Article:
Kolkata: West Bengal and the Union government are likely to spat over at least 450 acres of land in and around Kolkata owned by public sector firms controlled by the latter that the state wants for industrial projects.
The Union government is willing to part with the land, but at the prevailing market price of Rs3-5 crore. A miffed state government has indicated that it could make things difficult for companies that buy this land.
Thorny matters: West Bengal chief minister Buddhadeb Bhattacharjee has sought the PM’s intervention to ‘unlock industrial assets’. Indranil Bhoumik / Mint
West Bengal needs to find land to house industrial projects and yet steer clear of controversies such as the ones at Nandigram and Singur where its land-acquisition drives ended in a disaster.
It discovered that ailing public sector firms owned by Union government have 450 acres of land in and around Kolkata.
The state’s chief minister Buddhadeb Bhattacharjee had sought the intervention of Prime Minister Manmohan Singh to “unlock industrial assets” of the National Textile Corp. Ltd, or NTC,and the National Jute Mill Corp., or NJMC. In response, the Union ministry of textiles, which oversees both companies, had said that while the government was keen to sell the land assets of 12 cotton mills of NTC and six jute mills of NJMC to the state, it would do so only at the prevailing market price.
The cotton mills have around 170 acres of land and the jute mills, at least 288 acres.
No company would have been willing to pay the state government that amount for land, said a bureaucrat in the state’s commerce and industry department, implying that if West Bengal had acquired this land for industrial projects it would have eventually ended up having to transfer it to the company setting up the project at a price lower than its cost of acquisition.
The state said as much in a letter to the ministry of textiles, but to no avail.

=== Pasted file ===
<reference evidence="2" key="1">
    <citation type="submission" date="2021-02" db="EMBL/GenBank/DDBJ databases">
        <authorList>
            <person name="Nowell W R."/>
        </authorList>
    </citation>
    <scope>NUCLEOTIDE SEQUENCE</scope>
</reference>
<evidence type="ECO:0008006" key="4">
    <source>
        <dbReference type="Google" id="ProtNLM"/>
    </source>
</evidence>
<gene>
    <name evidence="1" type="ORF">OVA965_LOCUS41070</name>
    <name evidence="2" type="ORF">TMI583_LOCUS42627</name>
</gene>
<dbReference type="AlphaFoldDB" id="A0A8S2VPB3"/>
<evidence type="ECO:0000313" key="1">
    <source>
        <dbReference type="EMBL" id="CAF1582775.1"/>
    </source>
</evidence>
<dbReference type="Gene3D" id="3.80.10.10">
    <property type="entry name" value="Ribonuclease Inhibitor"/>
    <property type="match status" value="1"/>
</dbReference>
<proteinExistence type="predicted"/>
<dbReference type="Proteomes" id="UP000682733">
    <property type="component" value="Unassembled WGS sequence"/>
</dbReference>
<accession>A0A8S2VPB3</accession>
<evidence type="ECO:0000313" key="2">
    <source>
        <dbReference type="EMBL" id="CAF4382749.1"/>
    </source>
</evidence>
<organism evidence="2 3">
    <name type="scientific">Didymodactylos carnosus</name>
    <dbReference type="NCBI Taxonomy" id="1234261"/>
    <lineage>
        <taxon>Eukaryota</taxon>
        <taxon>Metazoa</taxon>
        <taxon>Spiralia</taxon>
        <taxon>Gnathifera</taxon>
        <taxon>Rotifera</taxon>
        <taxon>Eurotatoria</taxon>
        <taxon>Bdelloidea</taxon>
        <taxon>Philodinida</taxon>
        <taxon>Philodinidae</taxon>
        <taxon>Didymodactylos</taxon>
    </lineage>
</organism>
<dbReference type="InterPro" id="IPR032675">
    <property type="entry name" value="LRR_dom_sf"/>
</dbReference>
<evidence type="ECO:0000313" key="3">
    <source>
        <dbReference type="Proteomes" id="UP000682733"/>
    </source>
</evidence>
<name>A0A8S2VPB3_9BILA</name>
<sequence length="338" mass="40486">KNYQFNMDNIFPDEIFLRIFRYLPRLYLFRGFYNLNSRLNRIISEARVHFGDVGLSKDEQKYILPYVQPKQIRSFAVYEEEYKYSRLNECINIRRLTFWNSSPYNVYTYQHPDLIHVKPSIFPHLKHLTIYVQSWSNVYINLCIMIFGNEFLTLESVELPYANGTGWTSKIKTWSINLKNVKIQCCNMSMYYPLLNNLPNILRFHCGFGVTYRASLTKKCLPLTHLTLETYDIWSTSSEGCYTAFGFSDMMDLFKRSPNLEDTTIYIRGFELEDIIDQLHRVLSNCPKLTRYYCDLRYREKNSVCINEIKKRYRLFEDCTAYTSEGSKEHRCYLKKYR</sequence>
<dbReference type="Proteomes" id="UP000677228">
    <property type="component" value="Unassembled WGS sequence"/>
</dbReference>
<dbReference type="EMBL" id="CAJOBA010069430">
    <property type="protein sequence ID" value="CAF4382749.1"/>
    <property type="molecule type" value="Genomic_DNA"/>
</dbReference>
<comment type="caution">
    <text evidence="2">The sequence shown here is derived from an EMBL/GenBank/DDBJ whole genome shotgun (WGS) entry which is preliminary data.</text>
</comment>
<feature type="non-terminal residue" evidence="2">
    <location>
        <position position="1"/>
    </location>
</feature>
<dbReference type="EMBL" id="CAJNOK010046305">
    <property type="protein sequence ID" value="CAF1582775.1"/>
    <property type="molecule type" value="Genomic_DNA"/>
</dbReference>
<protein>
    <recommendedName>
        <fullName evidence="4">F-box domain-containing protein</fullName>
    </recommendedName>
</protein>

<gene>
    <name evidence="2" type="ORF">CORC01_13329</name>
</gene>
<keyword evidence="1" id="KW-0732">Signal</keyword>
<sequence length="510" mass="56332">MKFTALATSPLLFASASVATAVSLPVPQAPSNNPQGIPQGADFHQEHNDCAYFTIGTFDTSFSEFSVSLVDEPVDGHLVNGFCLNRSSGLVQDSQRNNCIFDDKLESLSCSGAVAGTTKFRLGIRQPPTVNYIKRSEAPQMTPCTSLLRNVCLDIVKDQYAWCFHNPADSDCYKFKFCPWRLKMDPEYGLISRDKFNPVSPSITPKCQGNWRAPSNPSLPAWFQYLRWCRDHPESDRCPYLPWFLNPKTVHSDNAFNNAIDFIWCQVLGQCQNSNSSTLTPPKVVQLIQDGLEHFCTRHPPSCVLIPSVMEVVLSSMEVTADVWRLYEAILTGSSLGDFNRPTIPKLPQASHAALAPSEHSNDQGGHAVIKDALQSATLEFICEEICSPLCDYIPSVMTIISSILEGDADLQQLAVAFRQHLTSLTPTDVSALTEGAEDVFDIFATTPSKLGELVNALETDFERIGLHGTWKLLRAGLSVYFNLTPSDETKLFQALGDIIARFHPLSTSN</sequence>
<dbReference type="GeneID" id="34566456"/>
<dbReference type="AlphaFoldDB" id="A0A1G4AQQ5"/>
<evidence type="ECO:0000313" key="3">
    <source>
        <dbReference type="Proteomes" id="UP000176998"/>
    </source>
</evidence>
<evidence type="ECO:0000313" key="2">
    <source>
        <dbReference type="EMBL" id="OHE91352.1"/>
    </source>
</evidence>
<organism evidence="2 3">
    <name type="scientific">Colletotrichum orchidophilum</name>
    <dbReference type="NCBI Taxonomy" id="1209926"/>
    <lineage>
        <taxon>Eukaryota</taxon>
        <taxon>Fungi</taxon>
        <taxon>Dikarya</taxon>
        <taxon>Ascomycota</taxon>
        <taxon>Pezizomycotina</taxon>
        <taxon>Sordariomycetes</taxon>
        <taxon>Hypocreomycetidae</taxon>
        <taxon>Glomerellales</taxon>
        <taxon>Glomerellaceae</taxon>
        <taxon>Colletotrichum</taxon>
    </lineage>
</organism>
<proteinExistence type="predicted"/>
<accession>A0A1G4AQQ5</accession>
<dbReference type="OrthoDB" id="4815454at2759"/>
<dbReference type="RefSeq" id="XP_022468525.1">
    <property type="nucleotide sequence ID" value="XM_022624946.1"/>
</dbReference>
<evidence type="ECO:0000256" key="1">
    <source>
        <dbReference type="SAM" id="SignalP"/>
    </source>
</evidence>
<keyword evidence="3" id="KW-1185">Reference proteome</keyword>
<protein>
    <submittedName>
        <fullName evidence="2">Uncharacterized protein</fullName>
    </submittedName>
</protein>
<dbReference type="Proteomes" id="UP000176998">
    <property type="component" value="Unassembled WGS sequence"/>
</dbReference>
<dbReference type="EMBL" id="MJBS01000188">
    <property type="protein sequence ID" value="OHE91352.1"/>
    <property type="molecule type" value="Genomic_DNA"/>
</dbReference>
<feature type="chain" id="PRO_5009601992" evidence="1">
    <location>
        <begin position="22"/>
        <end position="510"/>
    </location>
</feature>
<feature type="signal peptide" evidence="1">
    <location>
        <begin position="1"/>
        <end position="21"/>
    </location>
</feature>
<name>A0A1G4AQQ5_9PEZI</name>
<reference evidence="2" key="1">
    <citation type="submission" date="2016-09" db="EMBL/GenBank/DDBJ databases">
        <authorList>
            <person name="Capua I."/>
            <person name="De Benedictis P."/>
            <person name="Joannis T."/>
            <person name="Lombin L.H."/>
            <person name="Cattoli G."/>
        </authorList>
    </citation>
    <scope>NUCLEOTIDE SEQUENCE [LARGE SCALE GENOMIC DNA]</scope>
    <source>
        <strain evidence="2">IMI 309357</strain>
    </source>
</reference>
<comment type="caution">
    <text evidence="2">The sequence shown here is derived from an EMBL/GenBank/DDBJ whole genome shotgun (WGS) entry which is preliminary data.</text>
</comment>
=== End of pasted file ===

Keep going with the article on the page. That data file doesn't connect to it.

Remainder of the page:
“We did insist, but what can we do, if they don’t sell it to us? After all it is Centre’s property,” said the principal secretary of West Bengal’s public enterprise and industrial reconstruction department, Sumanta Chaudhuri.
Meanwhile, the Union government is getting ready to sell land belonging to four of the six jute mills and almost all 12 cotton mills to companies. The state will not make it easy for these companies to use the land for anything other than their stated purpose—industrial projects. Thus, companies seeking to use the land for residential developments will not be able to do so.
“It is the Centre’s land. They can sell off the land to whoever they choose, and at whatever rate they desire, but they have no power to grant conversion of land-use rights, in case there is a change of purpose of use. For such rights, the private players would have to approach the state government,” said a joint secretary of West Bengal’s land and land reforms department.
The state’s Industrial Reconstruction department has already alerted all municipalities, corporations and local civic bodies against allowing land conversion rights to these companies, said another official of the industrial reconstruction department, who did not want to be named.
West Bengal has had a dismal run in terms of its availability to acquire land for industrial projects. It had to abandon its efforts to acquire land for a special economic zone at Nandigram following protests by landowners. And while it managed to acquire land at Singur for a Tata Motors Ltd factory, the auto firm eventually decided to exit the state after sustained protests by the local opposition party, the Trinamool Congress.